Go on, give it a read. Wouldn't it be nice to know that your vote actually counted for something?

Edit: By the way, English voters are singled out specifically because (apart from in London Assembly and EU Parliament elections) they're the only ones in Europe who never encounter a PR system - Scotland, Wales and N Ireland all have PR elections for one body or another.
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Postby ruggie » Mon 10 May 2010 14:15 GMT

The reason is that STV often involves candidates of the same party fighting a seat, with the hope that each will be elected but always with the possibility that one or more might not make it.


I'm going to have to read a lot of surrounding material to make sense of this document. A lot of it seems to support the case for multiple representation in a given ward. I was unaware that monopoly representation only became the rule in 1951 - clearly I know very little about UK politics (or any other politics, for that matter).

I have no idea why the conservative policy is against PR, but it seems to me that it would be a good idea to have some proper discussion about the whole electoral system, not just how votes are counted.

However, it should have an action plan with deadlines. That seems to be something alien to parliaments, and a major difference between them and management in industry.
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Postby ruggie » Mon 10 May 2010 14:21 GMT

I think everyone is tackling this from the wrong end. Partisans of various vote-counting tools are scrapping like product salesmen, trying to convince prospects that the benefits accruing from their product are the ones most important to that customer.

The discussions by what are in practice non-experts should concentrate on what they want the system to achieve. Then the experts can tell them which system matches those requirements best - and point out the effects where it doesn't match, in case they are critical.
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Postby ruggie » Tue 11 May 2010 09:40 GMT

An Analysis on BBC showed that the AV system being offered by both con & Lab would have made only a small difference to the number of Lib Dem seats, but STV would have made them a serious third party.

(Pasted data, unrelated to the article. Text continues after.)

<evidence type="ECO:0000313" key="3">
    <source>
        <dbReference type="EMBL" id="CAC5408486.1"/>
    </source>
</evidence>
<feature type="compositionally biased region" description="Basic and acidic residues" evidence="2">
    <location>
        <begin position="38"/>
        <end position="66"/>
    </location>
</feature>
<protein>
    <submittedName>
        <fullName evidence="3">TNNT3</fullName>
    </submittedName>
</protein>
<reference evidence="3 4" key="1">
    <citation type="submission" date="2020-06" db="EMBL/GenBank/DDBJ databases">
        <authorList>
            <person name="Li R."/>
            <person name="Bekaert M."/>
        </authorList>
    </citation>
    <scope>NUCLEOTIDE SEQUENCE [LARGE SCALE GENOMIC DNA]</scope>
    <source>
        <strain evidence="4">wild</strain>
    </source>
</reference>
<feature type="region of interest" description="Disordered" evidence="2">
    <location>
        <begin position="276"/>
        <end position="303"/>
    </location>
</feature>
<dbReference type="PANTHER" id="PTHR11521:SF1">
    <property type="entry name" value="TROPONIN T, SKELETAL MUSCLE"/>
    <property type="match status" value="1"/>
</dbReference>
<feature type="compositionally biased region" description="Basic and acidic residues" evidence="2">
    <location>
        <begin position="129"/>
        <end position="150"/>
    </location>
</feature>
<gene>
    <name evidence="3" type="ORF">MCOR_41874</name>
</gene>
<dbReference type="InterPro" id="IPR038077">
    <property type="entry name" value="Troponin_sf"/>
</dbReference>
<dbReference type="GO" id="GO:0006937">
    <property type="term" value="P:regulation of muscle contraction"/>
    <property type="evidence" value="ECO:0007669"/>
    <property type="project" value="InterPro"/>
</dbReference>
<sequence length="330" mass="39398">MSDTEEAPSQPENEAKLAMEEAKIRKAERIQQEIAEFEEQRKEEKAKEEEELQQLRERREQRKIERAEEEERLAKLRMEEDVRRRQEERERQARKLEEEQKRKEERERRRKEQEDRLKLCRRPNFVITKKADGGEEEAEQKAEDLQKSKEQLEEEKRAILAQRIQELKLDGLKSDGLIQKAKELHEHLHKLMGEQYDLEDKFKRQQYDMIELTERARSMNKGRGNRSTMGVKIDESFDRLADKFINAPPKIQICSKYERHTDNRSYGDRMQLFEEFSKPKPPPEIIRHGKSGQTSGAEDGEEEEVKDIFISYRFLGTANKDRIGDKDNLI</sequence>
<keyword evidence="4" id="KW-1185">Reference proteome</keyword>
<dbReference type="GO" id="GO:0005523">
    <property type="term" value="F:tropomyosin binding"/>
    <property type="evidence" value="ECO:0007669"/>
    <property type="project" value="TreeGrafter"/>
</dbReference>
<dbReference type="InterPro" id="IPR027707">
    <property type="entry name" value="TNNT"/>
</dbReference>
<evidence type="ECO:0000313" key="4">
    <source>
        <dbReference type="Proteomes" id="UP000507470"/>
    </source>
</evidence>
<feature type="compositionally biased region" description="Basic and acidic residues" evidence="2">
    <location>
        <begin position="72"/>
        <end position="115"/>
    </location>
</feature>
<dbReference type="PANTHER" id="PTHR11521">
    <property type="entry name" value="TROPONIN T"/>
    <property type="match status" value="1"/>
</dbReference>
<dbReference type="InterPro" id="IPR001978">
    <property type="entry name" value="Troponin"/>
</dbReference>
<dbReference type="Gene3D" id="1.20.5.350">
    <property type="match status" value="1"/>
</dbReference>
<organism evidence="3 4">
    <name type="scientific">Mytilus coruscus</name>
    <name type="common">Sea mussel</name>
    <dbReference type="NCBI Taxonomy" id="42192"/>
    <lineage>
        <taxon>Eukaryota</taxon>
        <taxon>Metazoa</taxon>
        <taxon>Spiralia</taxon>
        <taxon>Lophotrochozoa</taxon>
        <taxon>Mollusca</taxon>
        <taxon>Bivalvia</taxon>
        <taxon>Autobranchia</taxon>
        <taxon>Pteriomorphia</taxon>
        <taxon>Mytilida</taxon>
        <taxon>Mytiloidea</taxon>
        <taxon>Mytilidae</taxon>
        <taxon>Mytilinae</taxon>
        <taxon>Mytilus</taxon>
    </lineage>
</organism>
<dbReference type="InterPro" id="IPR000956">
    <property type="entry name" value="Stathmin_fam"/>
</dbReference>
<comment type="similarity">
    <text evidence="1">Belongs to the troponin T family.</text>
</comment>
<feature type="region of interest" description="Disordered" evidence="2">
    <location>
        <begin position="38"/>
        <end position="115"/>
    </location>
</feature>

I've now studied STV. My feeling is that it works well for any given group of choices (seats, in the parliamentary case), but that it would make choice of regions to group critical - i.e. gerrymandering would become rife. Any thoughts on this, Dave?
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Postby Dave » Tue 11 May 2010 10:58 GMT

Quite the opposite, Ruggie. Because there are several seats per constituency, it's very difficult indeed for a single party to stitch up all the seats in one constituency unless the constituency's bizarrely uniform in its political allegiance - in which case electing three or four MPs from the same constituency might not be unrepresentative anyway.

Look at it this way; say you've got a four-member constituency contested by three major parties, all of whom have roughly equal support and all of whom have put up four candidates. Even assuming that none of the three parties' supporters votes for any of the others, it's well nigh certain that all three parties will get at least one candidate elected. What happens to the fourth seat then depends on whether any of the candidates is particularly popular or unpopular within their own party.
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Postby Dave » Tue 11 May 2010 11:12 GMT

The key thing to remember is that although it's the single transferable vote, the constituencies are multi-member - once a candidate has achieved the quota necessary to be elected, or is eliminated as the least popular of the candidates remaining, those votes get transferred to other candidates. So the number of votes wasted is minimal.